Listeners have broken down on the radio, talking about him. He touched the lives of thousands and left behind three children: Caroline, 16; Josh, 14; and Catherine, 11.

“When you look at Christy, Caroline, Josh, and Catherine - and everyone from both families - you see so many pieces of Jamie in them and pieces of them in Jamie,” said Detroit News sports columnist Bob Wojnowski, his close friend and partner for years on radio and television. “I think this is how goodness is passed on and why Jamie will always be remembered.”

In lieu of flowers, the family encouraged donations to Colorectal Cancer Alliance or Paltown.

“Life is a gift,” Christy McDonald said. “Youth is a gift. Our friends

are a gift. Our children are a gift. Our health is a gift. We spend so much time fretting over things that really don't mean much, instead of looking at the gifts that we have right here today. That is what Jamie and I learned over the past year and a half. That is why he fought every day. And he hoped and he prayed, because he wanted to live today forever with the people he loved the most. I know he is here right now. I know it. I feel it. I saw it when the sun came up. And he lives on his amazing children.”

One of those children, Carolyn, read a list of prayers: for those who suffer with chronic illness, depression, and anxiety; for the doctors and nurses who care for them; and for everyone to have kindness.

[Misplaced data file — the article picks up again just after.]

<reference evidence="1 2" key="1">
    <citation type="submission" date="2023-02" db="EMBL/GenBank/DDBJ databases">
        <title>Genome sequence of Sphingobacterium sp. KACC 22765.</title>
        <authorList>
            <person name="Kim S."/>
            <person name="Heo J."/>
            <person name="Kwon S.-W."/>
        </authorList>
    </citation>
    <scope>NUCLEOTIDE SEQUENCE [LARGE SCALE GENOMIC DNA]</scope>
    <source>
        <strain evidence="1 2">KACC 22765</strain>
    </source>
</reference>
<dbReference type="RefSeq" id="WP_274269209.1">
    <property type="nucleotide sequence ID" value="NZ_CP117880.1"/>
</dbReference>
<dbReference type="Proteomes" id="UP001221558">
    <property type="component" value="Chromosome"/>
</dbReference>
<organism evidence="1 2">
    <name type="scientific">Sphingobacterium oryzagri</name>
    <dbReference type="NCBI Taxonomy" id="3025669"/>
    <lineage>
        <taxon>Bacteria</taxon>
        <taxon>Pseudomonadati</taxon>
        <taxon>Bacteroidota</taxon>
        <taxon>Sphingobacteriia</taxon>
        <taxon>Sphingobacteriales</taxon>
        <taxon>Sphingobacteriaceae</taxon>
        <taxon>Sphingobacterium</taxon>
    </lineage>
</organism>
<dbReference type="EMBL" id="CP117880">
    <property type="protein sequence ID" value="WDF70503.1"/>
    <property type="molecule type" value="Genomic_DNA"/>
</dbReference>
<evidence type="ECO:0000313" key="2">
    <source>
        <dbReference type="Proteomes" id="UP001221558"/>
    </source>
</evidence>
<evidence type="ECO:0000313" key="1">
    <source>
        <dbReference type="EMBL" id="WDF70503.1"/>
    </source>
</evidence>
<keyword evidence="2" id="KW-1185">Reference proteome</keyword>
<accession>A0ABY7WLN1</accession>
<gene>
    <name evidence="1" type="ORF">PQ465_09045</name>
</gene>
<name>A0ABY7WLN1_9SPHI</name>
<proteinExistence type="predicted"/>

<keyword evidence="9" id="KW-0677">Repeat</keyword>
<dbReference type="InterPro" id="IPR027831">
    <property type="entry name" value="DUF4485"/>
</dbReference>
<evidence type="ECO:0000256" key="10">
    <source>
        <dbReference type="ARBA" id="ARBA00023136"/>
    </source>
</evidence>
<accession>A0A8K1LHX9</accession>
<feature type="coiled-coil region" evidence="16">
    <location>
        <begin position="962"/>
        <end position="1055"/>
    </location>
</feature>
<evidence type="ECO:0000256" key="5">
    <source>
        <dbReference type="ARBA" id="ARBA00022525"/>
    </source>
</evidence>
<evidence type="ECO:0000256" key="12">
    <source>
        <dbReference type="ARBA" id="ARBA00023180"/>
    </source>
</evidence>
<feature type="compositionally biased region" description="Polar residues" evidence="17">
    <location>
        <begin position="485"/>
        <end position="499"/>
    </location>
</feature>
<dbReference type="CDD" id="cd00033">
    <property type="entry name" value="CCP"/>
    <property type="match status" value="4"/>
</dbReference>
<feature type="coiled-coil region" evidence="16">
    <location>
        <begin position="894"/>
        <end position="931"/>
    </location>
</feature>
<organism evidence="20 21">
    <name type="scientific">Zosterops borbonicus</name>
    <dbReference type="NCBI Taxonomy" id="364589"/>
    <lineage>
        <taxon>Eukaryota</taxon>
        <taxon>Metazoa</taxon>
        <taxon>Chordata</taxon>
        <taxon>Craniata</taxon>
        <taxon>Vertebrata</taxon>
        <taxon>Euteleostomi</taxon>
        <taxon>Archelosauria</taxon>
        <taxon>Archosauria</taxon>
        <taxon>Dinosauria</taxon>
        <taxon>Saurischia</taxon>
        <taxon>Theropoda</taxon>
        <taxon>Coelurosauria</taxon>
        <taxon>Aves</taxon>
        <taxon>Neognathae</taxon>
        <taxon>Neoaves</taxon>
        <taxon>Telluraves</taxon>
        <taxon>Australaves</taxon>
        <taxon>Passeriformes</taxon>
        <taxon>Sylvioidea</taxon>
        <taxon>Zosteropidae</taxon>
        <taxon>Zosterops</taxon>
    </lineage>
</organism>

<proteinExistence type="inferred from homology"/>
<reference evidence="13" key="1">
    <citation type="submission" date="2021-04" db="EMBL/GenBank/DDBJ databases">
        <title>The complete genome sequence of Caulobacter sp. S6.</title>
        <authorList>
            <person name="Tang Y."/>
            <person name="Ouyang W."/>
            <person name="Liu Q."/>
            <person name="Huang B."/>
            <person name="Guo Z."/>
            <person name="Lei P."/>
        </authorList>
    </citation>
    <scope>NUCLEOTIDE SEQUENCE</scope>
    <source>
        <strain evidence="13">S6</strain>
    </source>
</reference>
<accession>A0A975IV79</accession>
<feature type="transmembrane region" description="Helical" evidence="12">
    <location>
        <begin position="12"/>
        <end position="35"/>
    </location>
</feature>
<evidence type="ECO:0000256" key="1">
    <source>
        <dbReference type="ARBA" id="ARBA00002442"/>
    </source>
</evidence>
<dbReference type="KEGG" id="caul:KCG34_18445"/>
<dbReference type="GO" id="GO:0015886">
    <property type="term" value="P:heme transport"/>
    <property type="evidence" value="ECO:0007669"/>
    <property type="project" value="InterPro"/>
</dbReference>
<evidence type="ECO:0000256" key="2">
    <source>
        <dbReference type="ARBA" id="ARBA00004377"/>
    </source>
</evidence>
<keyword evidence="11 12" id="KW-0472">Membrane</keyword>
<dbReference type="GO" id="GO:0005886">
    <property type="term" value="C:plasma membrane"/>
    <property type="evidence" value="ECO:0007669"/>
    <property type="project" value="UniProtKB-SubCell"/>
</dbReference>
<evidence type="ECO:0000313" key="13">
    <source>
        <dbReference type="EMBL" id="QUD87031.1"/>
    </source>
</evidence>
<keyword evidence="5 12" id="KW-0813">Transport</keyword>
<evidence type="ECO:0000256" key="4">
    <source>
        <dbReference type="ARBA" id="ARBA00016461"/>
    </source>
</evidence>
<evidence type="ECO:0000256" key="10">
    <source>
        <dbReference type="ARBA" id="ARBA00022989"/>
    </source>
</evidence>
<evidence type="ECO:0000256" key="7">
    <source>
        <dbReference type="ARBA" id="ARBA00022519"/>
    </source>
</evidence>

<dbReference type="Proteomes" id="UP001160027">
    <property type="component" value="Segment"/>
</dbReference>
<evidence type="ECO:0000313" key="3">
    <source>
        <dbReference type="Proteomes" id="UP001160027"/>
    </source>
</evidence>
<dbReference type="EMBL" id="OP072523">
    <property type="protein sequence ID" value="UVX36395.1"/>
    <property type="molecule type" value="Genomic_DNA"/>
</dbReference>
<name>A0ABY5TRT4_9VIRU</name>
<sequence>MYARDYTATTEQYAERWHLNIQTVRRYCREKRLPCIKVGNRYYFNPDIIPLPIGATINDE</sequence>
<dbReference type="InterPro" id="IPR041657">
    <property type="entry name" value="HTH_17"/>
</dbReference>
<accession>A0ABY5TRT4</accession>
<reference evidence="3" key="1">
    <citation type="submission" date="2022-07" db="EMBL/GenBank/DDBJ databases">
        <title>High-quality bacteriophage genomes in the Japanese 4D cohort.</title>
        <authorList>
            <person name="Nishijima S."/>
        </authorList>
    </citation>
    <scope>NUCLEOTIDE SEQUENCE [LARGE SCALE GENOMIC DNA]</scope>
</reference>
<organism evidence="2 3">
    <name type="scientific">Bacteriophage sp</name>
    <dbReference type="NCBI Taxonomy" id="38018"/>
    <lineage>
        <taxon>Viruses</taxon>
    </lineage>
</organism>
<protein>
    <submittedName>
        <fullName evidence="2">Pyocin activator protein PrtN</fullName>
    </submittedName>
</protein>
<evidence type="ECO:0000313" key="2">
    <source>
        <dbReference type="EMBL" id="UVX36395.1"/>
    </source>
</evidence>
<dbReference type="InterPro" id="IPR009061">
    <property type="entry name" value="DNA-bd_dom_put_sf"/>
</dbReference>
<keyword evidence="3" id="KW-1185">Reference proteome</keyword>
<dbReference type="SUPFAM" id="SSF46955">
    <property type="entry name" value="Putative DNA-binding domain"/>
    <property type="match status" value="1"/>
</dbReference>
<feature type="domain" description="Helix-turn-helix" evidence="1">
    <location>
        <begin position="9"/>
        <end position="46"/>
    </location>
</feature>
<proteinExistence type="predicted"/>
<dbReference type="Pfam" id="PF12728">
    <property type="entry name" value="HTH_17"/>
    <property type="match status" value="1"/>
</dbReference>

But she added one last kicker, something that would have brought a smile to Jamie's face.

“I know my dad is here right with us right now,” Carolyn said. “And he also want us to pray for two more things. And I OK'd this with monsignor.”

Her voice was strong and assured, just like her parents.

“For a winning season for the Detroit Lions, the Cal Bears and the

Northwestern Wildcats - for my dad,” she said, “we pray to the Lord.”

“Lord, here our prayer,” the congregation said.

It was touching and beautiful, fun and full of hope. A glass half full.

And it was so Jamie Samuelsen.

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Re: Jamie Samuelsen

Post by RayQix » Sun Aug 16, 2020 6:36 am

;,-( very heartfelt.

Once again.... like so many others... the world was better to have them In it.

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Re: Jamie Samuelsen

Post by TomSanders » Wed Aug 19, 2020 11:10 am

Okay, I get it. Great guy . . . but, at a time when everything has been cheapened and devalued, when Attila the Hun would be eulogized as someone who only wanted to give back to his community, shouldn't the outpouring of sentiment be viewed in the context of its time? I mean . . . only one person I know of comes close to Jamie Samuelson, and He died on a cross 2000 years ago, :)

"Sentiment is the working off of yourself of feelings you don't really have." DH (Designated Hitter) Lawrence wrote that a hundred years ago and, if things were bad then, imagine what they''re like now.